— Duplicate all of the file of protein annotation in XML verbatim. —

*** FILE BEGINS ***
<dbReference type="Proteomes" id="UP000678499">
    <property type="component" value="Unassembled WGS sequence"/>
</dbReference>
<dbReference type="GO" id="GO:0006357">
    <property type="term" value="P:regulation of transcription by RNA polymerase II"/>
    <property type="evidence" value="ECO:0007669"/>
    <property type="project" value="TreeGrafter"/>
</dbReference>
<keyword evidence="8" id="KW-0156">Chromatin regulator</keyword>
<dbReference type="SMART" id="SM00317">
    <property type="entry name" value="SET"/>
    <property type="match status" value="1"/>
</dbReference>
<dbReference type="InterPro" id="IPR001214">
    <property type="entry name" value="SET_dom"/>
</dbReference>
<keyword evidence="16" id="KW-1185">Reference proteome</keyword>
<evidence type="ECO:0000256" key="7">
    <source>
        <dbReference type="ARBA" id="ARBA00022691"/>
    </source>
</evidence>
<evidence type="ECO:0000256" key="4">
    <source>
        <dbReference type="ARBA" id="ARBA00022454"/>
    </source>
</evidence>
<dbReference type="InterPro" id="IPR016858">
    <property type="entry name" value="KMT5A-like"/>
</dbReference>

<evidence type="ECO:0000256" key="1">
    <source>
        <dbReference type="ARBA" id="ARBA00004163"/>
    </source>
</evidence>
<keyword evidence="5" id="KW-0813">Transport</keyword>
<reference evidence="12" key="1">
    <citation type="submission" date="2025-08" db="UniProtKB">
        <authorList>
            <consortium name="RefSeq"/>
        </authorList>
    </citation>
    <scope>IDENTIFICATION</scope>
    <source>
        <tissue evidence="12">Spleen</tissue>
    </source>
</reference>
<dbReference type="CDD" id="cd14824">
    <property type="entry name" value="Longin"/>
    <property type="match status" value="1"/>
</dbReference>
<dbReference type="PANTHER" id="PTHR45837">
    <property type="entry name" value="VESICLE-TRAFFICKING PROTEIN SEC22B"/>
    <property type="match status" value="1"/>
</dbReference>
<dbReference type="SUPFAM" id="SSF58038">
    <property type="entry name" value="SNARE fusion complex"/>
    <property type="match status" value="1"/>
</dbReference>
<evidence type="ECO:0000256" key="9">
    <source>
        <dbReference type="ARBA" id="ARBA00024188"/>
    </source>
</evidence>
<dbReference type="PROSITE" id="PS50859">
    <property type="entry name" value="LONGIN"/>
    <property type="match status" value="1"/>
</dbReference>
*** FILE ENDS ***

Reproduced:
<dbReference type="Proteomes" id="UP000678499">
    <property type="component" value="Unassembled WGS sequence"/>
</dbReference>
<dbReference type="GO" id="GO:0006357">
    <property type="term" value="P:regulation of transcription by RNA polymerase II"/>
    <property type="evidence" value="ECO:0007669"/>
    <property type="project" value="TreeGrafter"/>
</dbReference>
<keyword evidence="8" id="KW-0156">Chromatin regulator</keyword>
<dbReference type="SMART" id="SM00317">
    <property type="entry name" value="SET"/>
    <property type="match status" value="1"/>
</dbReference>
<dbReference type="InterPro" id="IPR001214">
    <property type="entry name" value="SET_dom"/>
</dbReference>
<keyword evidence="16" id="KW-1185">Reference proteome</keyword>
<evidence type="ECO:0000256" key="7">
    <source>
        <dbReference type="ARBA" id="ARBA00022691"/>
    </source>
</evidence>
<evidence type="ECO:0000256" key="4">
    <source>
        <dbReference type="ARBA" id="ARBA00022454"/>
    </source>
</evidence>
<dbReference type="InterPro" id="IPR016858">
    <property type="entry name" value="KMT5A-like"/>
</dbReference>

<evidence type="ECO:0000256" key="1">
    <source>
        <dbReference type="ARBA" id="ARBA00004163"/>
    </source>
</evidence>
<keyword evidence="5" id="KW-0813">Transport</keyword>
<reference evidence="12" key="1">
    <citation type="submission" date="2025-08" db="UniProtKB">
        <authorList>
            <consortium name="RefSeq"/>
        </authorList>
    </citation>
    <scope>IDENTIFICATION</scope>
    <source>
        <tissue evidence="12">Spleen</tissue>
    </source>
</reference>
<dbReference type="CDD" id="cd14824">
    <property type="entry name" value="Longin"/>
    <property type="match status" value="1"/>
</dbReference>
<dbReference type="PANTHER" id="PTHR45837">
    <property type="entry name" value="VESICLE-TRAFFICKING PROTEIN SEC22B"/>
    <property type="match status" value="1"/>
</dbReference>
<dbReference type="SUPFAM" id="SSF58038">
    <property type="entry name" value="SNARE fusion complex"/>
    <property type="match status" value="1"/>
</dbReference>
<evidence type="ECO:0000256" key="9">
    <source>
        <dbReference type="ARBA" id="ARBA00024188"/>
    </source>
</evidence>
<dbReference type="PROSITE" id="PS50859">
    <property type="entry name" value="LONGIN"/>
    <property type="match status" value="1"/>
</dbReference>